See below to read the whole letter and visit The Economist to see the published paragraph, also highlighted in this post.
The Schumpeter column “Businesses can and will adapt to the age of populism” presents a false dilemma between profit and social pursuit.
Businesses play a crucial role in the state of today’s economy, society and planet. Executives can choose how to balance the needs of their shareholders while protecting a longer-term vision of the company and caring for their social and environmental impact. These are complementary purposes that ground the business strategies of leading companies.
Prioritising the interests of shareholders is not a legal obligation; it is an ideology that has gradually become an accepted belief. The article mentions a 1919 court ruling in support of shareholder primacy. But the US Supreme Court in its 2015 Hobby Lobby decision expressly rejected the pursuit of profit above all else, stating that “Modern corporate law does not require for-profit corporations to pursue profit at the expense of everything else, and many do not”.
Yet the belief that shareholders must come first continues to be deeply rooted in business management and executive pay packages that are largely based on share bonuses. This means that the higher share price and dividends distributed to shareholders, the higher the reward for directors, irrespective of long-term consequences. Twisted incentives, combined with pressure from capital markets to deliver quick financial results, have pushed listed companies to focus primarily on short-term earnings. Consequences of this behaviour include a drastic reduction of investment in innovation, employee welfare and environmental care.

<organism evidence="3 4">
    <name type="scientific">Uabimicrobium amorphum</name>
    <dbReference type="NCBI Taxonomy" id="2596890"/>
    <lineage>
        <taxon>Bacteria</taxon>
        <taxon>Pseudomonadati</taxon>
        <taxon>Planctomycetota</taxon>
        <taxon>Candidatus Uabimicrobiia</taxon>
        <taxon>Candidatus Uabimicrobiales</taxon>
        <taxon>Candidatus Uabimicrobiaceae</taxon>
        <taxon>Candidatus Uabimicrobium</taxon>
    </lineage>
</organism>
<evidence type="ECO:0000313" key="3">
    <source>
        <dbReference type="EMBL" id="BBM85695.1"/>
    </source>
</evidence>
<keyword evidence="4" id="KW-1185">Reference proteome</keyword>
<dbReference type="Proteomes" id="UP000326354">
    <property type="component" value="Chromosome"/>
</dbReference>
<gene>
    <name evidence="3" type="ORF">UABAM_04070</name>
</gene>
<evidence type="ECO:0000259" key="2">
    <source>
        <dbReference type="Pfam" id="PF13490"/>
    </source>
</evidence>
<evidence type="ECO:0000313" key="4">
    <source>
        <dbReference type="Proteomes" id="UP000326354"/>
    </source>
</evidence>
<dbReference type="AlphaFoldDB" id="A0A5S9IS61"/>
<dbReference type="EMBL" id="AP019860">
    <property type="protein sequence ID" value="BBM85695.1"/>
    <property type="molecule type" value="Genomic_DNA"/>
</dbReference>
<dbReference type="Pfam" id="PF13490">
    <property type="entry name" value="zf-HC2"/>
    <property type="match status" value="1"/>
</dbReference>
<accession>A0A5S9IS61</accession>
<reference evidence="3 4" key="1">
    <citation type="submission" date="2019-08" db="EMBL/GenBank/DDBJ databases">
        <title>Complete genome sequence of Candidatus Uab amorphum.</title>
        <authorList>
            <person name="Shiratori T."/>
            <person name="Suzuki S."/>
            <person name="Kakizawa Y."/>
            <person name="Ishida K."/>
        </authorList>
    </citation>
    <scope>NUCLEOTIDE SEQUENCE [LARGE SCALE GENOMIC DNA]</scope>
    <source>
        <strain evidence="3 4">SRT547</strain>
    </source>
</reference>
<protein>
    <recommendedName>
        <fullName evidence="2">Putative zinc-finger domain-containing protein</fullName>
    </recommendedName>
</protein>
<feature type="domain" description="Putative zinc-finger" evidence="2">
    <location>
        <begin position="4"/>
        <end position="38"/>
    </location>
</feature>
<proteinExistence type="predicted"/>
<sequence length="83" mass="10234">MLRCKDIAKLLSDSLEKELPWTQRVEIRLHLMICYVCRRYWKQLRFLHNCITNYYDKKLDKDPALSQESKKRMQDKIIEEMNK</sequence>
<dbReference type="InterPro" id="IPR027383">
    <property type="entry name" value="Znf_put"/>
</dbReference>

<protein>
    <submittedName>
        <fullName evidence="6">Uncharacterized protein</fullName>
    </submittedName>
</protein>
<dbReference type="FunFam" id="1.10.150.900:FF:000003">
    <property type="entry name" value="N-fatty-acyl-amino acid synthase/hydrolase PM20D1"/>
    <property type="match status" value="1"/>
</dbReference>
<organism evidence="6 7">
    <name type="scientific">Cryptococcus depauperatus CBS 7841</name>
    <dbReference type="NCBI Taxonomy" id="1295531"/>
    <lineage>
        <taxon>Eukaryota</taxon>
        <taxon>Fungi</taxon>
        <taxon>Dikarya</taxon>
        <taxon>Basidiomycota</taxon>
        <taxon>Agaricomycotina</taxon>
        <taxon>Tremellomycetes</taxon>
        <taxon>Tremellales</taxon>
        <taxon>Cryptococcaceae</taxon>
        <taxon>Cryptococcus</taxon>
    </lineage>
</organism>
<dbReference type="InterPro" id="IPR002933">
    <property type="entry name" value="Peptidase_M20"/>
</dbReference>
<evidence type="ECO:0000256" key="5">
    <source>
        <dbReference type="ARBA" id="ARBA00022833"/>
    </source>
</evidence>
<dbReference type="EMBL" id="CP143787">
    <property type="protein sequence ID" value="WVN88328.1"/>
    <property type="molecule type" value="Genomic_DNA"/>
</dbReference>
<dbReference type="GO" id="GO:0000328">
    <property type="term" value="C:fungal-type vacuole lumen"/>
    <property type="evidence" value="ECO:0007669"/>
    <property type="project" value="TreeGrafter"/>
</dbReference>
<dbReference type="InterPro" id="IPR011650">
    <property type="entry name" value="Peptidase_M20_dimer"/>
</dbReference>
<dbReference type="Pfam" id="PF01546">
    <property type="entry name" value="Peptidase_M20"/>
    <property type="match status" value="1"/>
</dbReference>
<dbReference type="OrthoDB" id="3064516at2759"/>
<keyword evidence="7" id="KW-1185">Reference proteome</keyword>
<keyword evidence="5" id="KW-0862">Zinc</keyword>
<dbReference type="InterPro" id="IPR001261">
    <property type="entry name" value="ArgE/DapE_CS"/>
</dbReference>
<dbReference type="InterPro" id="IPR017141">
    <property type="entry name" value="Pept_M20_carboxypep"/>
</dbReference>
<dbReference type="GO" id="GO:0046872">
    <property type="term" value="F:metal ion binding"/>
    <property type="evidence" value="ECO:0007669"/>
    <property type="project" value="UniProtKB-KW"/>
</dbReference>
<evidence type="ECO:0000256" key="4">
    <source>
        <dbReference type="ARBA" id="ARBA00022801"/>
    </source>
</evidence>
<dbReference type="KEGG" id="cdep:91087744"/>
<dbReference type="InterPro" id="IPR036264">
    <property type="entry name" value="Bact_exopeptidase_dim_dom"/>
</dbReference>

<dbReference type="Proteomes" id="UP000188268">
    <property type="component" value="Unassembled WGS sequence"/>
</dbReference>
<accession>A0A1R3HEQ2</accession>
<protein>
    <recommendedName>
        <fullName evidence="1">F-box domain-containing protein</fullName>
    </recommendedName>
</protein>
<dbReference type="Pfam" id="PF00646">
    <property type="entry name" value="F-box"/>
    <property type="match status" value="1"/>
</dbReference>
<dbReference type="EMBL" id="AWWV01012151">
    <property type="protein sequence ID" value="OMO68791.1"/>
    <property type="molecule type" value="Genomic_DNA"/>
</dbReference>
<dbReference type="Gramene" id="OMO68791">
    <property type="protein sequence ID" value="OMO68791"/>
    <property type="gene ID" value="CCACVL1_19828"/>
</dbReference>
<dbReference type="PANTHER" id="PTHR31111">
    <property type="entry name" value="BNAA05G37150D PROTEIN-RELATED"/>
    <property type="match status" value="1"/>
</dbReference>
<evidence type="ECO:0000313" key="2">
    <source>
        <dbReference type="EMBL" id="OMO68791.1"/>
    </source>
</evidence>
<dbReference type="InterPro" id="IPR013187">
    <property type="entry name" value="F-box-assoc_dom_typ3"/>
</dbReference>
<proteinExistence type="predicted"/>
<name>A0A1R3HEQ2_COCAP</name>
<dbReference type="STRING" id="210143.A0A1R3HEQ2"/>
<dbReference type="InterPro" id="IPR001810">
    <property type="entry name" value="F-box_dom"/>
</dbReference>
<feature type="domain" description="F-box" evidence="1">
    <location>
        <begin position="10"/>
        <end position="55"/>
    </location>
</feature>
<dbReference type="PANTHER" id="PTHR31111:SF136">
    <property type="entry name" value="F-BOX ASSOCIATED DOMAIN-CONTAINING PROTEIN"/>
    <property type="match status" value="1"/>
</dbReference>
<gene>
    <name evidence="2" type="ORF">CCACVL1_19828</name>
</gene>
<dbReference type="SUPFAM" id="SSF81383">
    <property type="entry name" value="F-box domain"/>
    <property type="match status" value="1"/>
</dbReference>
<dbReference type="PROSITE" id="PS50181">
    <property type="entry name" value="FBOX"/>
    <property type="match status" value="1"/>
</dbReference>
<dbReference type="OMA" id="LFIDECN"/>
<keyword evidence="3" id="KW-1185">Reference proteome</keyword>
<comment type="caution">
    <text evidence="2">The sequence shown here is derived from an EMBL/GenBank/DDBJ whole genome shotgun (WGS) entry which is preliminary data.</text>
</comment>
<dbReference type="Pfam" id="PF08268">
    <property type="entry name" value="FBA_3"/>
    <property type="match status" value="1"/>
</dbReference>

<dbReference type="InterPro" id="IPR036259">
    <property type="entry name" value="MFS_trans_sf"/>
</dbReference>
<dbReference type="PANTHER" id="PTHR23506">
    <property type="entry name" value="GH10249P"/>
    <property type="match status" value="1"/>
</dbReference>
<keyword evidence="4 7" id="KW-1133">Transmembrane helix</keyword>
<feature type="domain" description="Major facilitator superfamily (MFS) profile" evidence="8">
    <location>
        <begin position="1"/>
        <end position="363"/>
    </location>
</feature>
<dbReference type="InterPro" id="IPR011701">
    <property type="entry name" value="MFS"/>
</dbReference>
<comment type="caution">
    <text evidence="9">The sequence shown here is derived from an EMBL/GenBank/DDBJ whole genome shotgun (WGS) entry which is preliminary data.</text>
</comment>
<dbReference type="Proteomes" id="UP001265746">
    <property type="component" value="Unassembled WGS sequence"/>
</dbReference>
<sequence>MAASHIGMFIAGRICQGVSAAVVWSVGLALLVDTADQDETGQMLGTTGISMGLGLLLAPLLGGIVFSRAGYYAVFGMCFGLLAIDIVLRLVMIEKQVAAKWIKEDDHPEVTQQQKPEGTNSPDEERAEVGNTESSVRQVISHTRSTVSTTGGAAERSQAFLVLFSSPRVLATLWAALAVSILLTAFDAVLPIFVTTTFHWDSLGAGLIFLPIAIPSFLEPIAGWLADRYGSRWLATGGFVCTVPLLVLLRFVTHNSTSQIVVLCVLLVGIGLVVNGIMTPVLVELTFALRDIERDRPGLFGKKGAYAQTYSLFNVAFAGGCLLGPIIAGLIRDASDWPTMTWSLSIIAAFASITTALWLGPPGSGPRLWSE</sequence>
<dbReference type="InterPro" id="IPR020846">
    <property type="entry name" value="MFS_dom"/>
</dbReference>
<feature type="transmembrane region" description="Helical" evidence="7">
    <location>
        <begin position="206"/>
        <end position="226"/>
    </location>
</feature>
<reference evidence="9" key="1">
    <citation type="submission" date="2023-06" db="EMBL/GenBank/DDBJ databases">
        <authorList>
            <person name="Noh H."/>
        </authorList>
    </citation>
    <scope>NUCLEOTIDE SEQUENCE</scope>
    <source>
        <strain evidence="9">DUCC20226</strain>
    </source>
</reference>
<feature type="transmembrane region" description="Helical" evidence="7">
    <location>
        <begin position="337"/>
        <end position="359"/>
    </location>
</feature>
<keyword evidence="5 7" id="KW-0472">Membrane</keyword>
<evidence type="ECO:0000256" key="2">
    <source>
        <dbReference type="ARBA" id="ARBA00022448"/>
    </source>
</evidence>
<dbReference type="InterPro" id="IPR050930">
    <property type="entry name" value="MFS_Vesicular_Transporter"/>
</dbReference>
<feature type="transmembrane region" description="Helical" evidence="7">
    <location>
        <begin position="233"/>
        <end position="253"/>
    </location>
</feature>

Lastly, not all investors demand high and fast returns. Pension funds, who manage our retirement money and our children’s futures, benefit from longer-term strategy and investment in R&D, which will pay out in the decades to come. There is widespread evidence that a balance between profit, people and planet is the ‘pragmatic’ way for leading companies who wish to be successful now, and in 30 years.
Cover image (cc) Flickr Anders Sandberg